appear again upon the earth, and the time of the finging of w birds is come.

Upon the comparing of two birds nests.
I S pretty to observe the structure and commodiousness

the habitations of these little architects, who, though they act not by reason and counsel, but only by natural instinct, yet reason itself could hardly have contrived a neater building of such simple materials. How neatly hath the thrush ceiled of plastered his nest, with admirable art, and industry ! how warmly hath the finch matted his? And both wel fenced against the injury of the weather..

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How comfortably hath nature provided convenient habitations for these weak and tender young ones, who have warm lodging, and variety of provifions hourly brought them, without their care or pains ? This trifling object suggests to my thoughts a more excellent and serious contemplation, even the wonderful and unparalleled abasement of Jesus Christ, who for my fake voluntarily submitted himself to a more deftitute and neglected state, than these birds of the air: For Matth. viii. 20. he faith, “ The foxes have holes, and the birds of the air have “ nests ; but the Son of man hath not where to lay his head."

“ The craggy rock to foxes.holes afford,
“ The pleasant woods a refting-place to birds;
« For Christ no fixed habitation's found,
66 But what was borrow'd, or the naked ground *"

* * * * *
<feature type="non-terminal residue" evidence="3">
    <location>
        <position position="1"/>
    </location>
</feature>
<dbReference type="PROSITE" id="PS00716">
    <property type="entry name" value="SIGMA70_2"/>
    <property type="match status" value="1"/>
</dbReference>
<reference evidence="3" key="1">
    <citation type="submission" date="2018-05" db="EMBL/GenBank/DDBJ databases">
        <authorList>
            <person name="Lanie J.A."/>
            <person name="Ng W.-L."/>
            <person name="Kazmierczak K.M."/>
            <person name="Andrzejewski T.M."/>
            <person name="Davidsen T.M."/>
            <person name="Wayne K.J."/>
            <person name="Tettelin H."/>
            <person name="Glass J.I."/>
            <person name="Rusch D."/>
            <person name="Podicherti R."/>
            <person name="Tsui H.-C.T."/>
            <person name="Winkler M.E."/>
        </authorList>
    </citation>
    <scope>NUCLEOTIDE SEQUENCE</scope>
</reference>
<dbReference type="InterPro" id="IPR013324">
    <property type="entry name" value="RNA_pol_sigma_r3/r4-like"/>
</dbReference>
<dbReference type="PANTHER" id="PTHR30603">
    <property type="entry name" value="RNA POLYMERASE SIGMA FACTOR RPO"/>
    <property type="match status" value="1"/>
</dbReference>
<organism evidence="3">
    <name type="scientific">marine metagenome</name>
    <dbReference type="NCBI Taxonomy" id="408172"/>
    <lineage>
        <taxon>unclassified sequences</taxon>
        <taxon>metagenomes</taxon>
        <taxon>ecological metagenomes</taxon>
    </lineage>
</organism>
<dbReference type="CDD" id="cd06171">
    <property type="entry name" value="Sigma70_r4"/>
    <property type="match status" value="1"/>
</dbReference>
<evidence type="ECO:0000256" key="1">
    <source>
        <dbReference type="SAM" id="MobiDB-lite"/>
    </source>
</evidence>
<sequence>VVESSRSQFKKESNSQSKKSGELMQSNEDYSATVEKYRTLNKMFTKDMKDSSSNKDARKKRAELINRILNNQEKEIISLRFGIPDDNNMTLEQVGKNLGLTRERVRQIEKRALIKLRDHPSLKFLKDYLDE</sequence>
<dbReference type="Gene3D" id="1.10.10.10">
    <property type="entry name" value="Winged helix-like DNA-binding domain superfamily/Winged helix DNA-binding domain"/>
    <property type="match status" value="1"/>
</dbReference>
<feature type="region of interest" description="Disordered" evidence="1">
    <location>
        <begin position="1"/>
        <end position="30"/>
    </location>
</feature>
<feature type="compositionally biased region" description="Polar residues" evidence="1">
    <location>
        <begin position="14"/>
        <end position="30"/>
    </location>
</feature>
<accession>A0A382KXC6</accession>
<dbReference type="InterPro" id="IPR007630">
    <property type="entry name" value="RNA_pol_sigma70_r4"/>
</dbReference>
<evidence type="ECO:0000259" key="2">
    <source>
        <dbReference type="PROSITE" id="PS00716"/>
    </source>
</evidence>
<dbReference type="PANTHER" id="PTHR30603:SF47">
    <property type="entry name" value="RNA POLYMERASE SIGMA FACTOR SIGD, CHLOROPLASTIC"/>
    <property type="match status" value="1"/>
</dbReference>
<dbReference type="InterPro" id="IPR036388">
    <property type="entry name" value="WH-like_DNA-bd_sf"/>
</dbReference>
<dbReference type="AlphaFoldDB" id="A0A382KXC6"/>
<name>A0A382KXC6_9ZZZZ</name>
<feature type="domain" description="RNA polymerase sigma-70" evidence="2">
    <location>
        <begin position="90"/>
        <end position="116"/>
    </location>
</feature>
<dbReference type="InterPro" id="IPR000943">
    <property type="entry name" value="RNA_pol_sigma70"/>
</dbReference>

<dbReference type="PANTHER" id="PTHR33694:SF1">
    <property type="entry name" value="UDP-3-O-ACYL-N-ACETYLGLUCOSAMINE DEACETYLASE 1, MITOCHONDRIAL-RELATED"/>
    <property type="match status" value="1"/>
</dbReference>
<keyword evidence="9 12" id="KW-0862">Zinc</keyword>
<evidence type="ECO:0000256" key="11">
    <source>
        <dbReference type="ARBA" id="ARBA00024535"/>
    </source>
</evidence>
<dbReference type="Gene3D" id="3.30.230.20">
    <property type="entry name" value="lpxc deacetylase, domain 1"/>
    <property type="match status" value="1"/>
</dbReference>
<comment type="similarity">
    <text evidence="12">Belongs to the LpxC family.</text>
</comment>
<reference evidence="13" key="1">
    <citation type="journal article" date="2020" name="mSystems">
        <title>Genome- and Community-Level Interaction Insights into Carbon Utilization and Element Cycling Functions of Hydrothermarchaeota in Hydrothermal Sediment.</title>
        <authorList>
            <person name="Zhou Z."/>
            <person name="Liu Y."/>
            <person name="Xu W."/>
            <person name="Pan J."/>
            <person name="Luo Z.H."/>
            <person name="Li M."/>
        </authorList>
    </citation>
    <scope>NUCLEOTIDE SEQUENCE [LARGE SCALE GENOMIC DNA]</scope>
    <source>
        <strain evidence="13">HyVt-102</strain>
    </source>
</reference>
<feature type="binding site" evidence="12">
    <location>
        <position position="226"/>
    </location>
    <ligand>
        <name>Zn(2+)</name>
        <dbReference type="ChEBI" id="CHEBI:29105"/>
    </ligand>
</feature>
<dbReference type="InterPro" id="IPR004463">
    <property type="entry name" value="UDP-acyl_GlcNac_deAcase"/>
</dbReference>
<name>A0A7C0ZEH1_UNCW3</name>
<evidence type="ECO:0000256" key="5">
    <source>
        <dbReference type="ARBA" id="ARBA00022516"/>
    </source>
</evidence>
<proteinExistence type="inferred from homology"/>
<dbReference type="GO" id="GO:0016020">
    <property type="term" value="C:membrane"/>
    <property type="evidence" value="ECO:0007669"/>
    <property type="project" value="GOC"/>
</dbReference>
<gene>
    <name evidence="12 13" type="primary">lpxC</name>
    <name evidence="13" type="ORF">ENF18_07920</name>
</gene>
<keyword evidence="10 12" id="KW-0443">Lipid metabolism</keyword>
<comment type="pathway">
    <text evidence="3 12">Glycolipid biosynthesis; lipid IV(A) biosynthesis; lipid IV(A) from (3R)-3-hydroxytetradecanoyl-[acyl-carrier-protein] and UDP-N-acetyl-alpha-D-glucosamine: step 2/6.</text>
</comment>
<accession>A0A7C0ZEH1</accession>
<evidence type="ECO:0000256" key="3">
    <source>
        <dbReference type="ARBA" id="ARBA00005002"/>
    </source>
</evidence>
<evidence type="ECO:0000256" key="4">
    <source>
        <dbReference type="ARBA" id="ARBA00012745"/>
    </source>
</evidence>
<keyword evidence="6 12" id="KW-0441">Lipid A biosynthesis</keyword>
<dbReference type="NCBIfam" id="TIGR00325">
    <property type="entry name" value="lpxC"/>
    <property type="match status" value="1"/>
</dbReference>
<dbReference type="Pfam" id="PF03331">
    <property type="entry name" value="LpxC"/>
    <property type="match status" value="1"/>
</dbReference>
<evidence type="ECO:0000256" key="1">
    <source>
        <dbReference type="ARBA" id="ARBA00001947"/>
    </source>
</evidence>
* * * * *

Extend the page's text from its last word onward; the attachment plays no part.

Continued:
viii. 9.

O melting consideration ! that the giorious Son of God, John i. 14. “The Lord of glory," James ii. i. “The brightness “ of his Father's glory,” Heb. i. 3. '“Who was rich,” 2 Cor.

“ and thought it not robbery to be equal with God," Phil. ii. 6. who from all eternity was infinitely and ineffably

delighting and rejoicing in the bofom of his Father,” Prov. viii. 30. that he, I say, should manifelt himself in flesh, 2 Tim. iii. 16. yea, “in the likeness of sinful feth," Rom. viii. 3. that is, in flesh that had the marks and effects of sin upon it, as hunger, thirst, pain, weariness and mortality, and not only fo, but to chuse such a state of outward meanness and poverty, never being possessed of a house in this world; but living as a Stranger in other mens houses, and ftoqping in this respect to a lower condition than the very birds of the air, and all this for enemies. O let it work both admiration and thankfulness in my soul ! my body is better accommodated than the body of

« Dear Jesus ! by how much the viler thou madeft * thyself for me, by so much the dearer that thou be to me t."

D d 2

my Lord.

* Vulpibus in faltu rupes excifa latebras
Præbat, et aereis avibus dal filua quietem s
Ap hominis nato nullis succedere teftis

Ef licitum --- Heins. in loc.
+ Quanto pro me vilior, tanto mihi charior. Bern.

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Upon the early finging of birds. ow am I reproved of fluggishness by these watchfui